GRASSROOTS INPUT TO ENVIRONMENTAL DEBATES
Identifying trends in our landscapes
In August 2002 Dr Elaine Ingham ( www.soilfoodweb.com ) first visited the Kimberley (Australia) as a result of a local demand for leading edge knowledge about soil biology.
Dr Ingham certainly left us much to ponder over. With 37 other local and interstate participants I attended her well presented two-day course.
We were presented with a tool that may well help us remove bureaucratic speculation from broader land management issues: Soilfoodweb testing. This powerful technology at the other end of the spectrum from GIS technology enables us to scientifically substantiate trends picked up visually or by GIS thereby enhancing the scientific validity of ground-truthing.
I suspect that the loss of large trees, the increased bare ground and the eroding soils that we land managers observe in many areas in this region, amount to "structural collapse" as a consequence of loss of remaining life and structure in our soils. As there is little measurable production in many of these vast and rugged water catchment areas we currently rely on the opinions of individuals. If what I suspect proves to really be the case, we need more data (to establish/confirm trends) urgently. It is equally important to have data and monitoring mechanisms in place that enable us to tell if/when our commercial "profits" are at the expense of long-term production potential. It seems the monitoring tool that Soil-foodweb Inc offers, would give us sufficient data to remove much of the current speculation that dominates in rangeland debates. A further consideration is that such data offers managers the proof of their ability to enhance, mine or destroy biodiversity.
On Kachana we consider the initiation of soil-foodweb testing to be an important step to better identify trend indicators. Those of us out in the field making day to day decisions which affect the land need to get a better understanding of the (largely invisible) chain of reactions caused by management actions. We need more scientifically valid data to compliment other results of our management.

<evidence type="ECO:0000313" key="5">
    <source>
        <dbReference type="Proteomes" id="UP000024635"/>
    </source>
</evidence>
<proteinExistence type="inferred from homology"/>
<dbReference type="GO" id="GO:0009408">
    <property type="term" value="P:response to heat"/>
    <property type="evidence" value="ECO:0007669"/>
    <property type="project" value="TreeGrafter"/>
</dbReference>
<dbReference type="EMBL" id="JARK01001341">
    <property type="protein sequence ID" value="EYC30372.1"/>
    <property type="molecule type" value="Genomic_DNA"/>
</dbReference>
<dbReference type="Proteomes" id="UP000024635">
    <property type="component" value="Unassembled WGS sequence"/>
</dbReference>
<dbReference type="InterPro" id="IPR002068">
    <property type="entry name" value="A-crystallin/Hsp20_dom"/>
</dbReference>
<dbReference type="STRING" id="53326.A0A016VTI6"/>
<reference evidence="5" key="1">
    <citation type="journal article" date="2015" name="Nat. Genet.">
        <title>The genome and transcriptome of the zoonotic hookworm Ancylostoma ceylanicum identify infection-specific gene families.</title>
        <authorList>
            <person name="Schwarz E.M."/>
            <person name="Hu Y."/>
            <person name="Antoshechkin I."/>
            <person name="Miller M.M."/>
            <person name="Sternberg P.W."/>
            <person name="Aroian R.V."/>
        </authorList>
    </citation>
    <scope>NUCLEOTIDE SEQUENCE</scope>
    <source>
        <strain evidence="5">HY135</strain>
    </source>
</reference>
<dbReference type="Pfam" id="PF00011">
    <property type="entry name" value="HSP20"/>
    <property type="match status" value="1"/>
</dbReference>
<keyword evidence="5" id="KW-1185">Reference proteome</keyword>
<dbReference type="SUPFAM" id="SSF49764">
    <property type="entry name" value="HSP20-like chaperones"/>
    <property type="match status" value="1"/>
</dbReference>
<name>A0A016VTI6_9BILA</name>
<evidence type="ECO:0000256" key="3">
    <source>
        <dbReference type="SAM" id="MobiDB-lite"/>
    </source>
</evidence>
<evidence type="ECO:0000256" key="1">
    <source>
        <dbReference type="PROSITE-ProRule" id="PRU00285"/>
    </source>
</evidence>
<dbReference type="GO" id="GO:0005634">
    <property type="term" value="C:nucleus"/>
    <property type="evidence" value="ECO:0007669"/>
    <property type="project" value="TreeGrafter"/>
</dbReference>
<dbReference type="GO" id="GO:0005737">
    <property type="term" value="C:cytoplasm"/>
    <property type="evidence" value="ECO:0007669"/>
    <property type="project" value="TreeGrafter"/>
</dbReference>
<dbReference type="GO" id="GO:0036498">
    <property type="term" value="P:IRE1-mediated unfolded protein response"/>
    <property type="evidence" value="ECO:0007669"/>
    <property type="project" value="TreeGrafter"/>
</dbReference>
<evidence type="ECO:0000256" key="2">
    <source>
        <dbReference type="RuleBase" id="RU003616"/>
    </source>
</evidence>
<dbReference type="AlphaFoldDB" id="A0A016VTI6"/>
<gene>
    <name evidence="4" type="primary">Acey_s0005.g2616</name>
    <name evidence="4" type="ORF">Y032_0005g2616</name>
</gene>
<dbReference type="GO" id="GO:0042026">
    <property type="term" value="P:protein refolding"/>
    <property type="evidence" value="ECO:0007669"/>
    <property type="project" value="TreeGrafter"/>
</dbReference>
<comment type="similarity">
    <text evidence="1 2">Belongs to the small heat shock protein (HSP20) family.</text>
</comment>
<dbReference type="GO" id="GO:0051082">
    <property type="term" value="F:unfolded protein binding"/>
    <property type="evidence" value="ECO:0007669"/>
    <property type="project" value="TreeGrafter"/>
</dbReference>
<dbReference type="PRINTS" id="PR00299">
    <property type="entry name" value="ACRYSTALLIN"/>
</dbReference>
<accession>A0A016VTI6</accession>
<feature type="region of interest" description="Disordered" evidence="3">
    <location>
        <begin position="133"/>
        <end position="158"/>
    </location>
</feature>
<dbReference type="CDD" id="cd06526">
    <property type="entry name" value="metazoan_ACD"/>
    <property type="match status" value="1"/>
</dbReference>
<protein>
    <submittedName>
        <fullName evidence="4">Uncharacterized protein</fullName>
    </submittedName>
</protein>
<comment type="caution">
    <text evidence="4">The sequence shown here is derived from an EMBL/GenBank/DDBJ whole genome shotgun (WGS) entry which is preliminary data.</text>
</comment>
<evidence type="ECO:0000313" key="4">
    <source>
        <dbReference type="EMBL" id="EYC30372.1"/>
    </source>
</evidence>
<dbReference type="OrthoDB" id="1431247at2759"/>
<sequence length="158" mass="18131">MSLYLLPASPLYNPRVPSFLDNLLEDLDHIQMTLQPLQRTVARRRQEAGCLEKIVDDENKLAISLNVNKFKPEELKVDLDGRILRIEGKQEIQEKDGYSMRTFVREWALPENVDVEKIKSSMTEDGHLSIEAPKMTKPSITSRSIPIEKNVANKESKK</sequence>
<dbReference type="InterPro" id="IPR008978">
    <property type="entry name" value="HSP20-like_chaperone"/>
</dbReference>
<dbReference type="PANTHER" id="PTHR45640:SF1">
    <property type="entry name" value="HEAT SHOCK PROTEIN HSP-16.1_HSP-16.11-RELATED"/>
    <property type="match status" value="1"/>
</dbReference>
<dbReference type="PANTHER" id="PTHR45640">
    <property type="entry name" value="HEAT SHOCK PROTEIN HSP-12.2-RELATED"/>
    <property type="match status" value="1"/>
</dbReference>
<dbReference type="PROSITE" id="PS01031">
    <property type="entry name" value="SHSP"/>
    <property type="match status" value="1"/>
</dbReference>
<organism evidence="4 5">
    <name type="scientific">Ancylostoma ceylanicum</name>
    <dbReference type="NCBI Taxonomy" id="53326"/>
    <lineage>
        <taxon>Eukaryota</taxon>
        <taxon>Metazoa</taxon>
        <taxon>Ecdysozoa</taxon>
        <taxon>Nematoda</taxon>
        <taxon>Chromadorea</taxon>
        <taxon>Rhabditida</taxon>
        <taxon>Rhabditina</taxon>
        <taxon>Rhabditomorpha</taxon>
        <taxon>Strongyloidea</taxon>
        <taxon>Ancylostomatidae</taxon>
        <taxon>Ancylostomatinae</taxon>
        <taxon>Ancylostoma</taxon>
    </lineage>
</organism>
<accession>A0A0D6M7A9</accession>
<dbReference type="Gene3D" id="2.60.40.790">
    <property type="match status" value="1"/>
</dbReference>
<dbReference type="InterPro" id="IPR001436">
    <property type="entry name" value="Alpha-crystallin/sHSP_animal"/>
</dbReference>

We also reason that solid soil-foodweb data, to compliment the visible results we have been getting on Kachana, as a consequence of our management, will assist us in attracting further attention from local and overseas learning institutions.
Early October 2002 we had Patrick (a Student from the Swiss Federal Institute of Technology Zurich http://www.ethz.ch) take and send in five composite samples for testing: Three from our Millennium Project, one from Cockatoo Creek (a reclaimed former wetland) and one from Karl's Vlei (a wetland forest area that we are restoring). (The latter two areas have a "no fire" history of over eleven years which is a rarity in this region, given that most of our country burns every 3 to 7 years as a result of: negligently lit fires or arson; lightning strikes; planned wet season or aerial burns to reduce fuel loads; experimental fires.) All five results despite a remarkable spectrum of variation indicate basically dysfunctional and unhealthy soil-foodwebs. (We are ten years down the track of advocating biological enhancement, but we obviously still have a very long way to go and a lot more to learn…)
Given that in a 700 mm (or higher) rainfall area situated in our latitude, there should be biological activity in the soils around the clock every day of the year. We figured that the most telling data would be obtained when seasonal conditions are least conducive to plant growth, so we chose the end of the dry season. September/October after the cool winter period when activity should be beginning to accelerate, but also when it can become extremely hot, and violent storms can do the most damage. A further practical consideration that favours monitoring in this instance is that we obtain data to compliment the above ground biological monitoring which also takes place at this time.
Our monitoring results are made available on request or at our Annual Kachana Landscape Management Workshops which take place in the first week of September each year.